The train station of San Bento was built in the early 9th century on the ruins of the former convent of San Bento's Ave Maria. Although the entrance of its facade is stately and old, the true gem can be found on its inside: A hall decorated with more than 20,000 pieces of mosaic that reiterates the history of Portugal.
The tram (or the electric) is actually more than just a means of transportation, it's also a tourist attraction, due to the growing popularity of the metro and other high-speed, modern transportation. Only about a half dozen trams operate on four lines, but the tram system is not without its own charm when you're taking a ride in one of these old "electric cars" in the middle of the city. You can visit the [poi = 70777] Electric Trolley Museum [/ poi], which allows you to get up close and personal with several refurbished electric cars. There is also a modern subway line that runs through the upper Luis I Bridge to Porto that connects with [poi = 72079] Vila Nova de Gaia [/ poi], on the other side of the Duero.
Oporto has has a metro since 2003 and currently there are 5 lines with 2 more are under construction. It uses the Andante card with an embedded computer chip, thus Porto is the first city to use public transport with low cost, contactless tickets. So, the user keeps the card (in their purse or wallet) only having to pass through the scanner to validate the trip. I took the Metro from Porto Airport to the train station and a very nice subway worker helped me buy the ticket and explained how to use it. I found no problems.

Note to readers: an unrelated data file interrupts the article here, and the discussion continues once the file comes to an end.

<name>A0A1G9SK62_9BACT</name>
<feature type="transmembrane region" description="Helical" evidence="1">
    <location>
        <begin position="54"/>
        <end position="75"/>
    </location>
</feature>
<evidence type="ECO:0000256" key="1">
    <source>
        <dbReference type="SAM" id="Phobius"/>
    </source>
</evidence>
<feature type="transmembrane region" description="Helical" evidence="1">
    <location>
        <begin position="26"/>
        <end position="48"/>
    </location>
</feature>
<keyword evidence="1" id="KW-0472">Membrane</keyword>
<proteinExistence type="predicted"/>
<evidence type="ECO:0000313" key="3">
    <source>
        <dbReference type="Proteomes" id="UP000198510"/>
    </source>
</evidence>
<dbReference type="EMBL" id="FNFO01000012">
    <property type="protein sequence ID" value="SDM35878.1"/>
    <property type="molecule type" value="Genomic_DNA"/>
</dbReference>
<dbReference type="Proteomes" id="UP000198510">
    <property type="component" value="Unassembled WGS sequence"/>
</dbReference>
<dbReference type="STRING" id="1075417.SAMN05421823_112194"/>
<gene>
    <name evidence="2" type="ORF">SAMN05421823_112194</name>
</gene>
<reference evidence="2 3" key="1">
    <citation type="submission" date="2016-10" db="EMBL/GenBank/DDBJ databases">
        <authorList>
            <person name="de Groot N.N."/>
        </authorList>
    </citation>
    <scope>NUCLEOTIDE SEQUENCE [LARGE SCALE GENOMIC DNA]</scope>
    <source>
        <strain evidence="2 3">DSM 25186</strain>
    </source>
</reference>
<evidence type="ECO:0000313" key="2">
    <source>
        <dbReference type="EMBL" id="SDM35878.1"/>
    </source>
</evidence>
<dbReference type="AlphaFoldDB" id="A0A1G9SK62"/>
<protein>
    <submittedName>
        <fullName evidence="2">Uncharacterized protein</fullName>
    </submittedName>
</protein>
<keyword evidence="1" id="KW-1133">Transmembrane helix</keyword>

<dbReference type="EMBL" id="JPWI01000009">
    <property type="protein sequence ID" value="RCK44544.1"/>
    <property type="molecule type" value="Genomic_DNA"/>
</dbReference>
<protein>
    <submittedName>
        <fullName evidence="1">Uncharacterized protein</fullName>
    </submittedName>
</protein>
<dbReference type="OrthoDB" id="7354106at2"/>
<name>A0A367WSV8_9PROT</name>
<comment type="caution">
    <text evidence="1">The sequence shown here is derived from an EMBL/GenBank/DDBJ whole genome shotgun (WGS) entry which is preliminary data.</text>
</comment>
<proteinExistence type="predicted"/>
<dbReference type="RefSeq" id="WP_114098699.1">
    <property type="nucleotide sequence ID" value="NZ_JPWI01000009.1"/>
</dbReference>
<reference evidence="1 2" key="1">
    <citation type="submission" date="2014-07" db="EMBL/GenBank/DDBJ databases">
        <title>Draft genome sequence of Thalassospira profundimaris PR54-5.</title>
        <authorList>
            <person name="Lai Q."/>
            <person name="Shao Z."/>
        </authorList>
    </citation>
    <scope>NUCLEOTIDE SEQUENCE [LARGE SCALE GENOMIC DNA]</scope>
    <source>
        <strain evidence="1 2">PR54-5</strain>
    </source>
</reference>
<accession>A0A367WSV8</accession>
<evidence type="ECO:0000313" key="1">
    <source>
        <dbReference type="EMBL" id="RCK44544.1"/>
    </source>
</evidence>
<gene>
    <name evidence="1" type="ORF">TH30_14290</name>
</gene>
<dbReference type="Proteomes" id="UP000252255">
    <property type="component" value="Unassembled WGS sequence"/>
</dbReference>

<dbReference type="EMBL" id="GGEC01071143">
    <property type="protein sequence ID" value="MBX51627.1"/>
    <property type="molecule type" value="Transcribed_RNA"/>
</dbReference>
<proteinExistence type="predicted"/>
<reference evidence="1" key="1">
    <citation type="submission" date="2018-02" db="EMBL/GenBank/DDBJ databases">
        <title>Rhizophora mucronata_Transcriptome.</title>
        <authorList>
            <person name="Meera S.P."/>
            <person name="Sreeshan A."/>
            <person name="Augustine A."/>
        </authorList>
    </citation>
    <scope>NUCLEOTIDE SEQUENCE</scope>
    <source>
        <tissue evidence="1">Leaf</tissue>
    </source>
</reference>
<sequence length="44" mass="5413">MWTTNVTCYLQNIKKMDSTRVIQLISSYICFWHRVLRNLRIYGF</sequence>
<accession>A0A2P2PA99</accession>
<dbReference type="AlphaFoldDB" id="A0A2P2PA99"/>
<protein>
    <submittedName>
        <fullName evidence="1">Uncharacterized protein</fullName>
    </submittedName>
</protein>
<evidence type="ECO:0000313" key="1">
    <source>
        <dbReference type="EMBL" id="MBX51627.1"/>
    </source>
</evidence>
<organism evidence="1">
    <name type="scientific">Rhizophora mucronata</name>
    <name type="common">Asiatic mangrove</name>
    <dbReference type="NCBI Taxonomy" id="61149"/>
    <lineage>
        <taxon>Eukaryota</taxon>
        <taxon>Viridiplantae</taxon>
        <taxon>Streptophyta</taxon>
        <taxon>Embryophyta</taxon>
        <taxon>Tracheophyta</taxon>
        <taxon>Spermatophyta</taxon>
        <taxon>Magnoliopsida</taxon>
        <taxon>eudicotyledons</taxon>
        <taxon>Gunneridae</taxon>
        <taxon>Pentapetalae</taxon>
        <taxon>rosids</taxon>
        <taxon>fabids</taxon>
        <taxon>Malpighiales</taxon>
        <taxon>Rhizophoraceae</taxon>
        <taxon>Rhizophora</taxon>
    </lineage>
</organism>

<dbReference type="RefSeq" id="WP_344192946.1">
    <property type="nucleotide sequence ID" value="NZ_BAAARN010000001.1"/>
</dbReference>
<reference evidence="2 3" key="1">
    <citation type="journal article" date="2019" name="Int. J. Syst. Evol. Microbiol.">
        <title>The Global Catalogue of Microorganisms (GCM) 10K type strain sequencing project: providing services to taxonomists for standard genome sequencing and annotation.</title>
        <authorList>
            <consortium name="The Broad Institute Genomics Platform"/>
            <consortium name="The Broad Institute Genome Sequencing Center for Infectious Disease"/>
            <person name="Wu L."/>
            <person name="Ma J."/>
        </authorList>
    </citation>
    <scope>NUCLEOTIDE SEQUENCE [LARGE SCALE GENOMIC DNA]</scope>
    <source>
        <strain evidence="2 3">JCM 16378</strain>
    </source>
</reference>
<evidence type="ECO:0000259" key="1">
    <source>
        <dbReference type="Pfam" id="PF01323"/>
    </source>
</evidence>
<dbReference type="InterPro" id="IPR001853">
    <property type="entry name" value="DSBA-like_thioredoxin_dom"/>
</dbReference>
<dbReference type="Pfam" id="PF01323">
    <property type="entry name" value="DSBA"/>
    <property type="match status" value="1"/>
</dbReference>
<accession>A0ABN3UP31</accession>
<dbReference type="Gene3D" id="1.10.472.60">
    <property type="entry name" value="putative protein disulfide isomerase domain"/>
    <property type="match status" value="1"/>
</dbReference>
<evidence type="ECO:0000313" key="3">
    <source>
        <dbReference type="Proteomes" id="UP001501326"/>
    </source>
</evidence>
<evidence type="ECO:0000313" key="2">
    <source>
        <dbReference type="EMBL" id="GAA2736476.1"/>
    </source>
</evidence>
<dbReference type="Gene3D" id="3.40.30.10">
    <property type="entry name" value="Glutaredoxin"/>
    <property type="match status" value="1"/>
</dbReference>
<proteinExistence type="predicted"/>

The train station in Viana city center is next to the giant Estação Viana Shopping Centre and was built in the late nineteenth century, by project engineer Alfredo Soares who combined traditional elements (wood, granite and tiles) with industrial materials (iron). It's unique in that there is a closed transit platform, which is, permanently, an old metal train that's very curious. Near the entrance to the platforms there's a lift to the top of the pedestrian bridge that crosses the tracks, at the end of which is the foot of the funicular of Santa Luzia.
Lisbon surprises you, even before heading out to sightsee, just enter a subway station and you'll be surprised by the details, originality and art. As shown, Olaias station is full of color. I advise getting a metro card and recharging it again and again as it's more cost effective.
Guimarães train station is on the southern approach to the city (from the highway A-11, A-7/A-24 and N-106), on João IV Avenue in front of Hotel Boss. It's a modern building (with the appearance of being new) although not very large, there are lockers for ticket sales, a waiting room, a coffee bar, two platforms and an outdoor car park. Guimarães is the last station, it's the end of the line for Alpha Pendular, Intercity and regional trains.
Lisbon is Alfama, Barrio Alto, Fado, trams, cod, Baixa, Belem, longing - but there's also a modern and cosmopolitan Lisbon, like the renowned Nations Field. On the occasion of the Universal Exhibition, at the end of the last century, this area was completely remodeled and now has several prominent buildings. One of them, perhaps the most spectacular, is home to the East Railway Station.
Calatrava's station is located in the Oriente neighbourhood in Lisbon. It was built for "Exposicion Universal" and it is very impressive. The station and it's surroundings, with modern buildings, shopping centres and many restaurants make this area the most modern part of Lisbon. It is a must to walk around here if you're going to walk around the Alfama and Chiado neighbourhoods.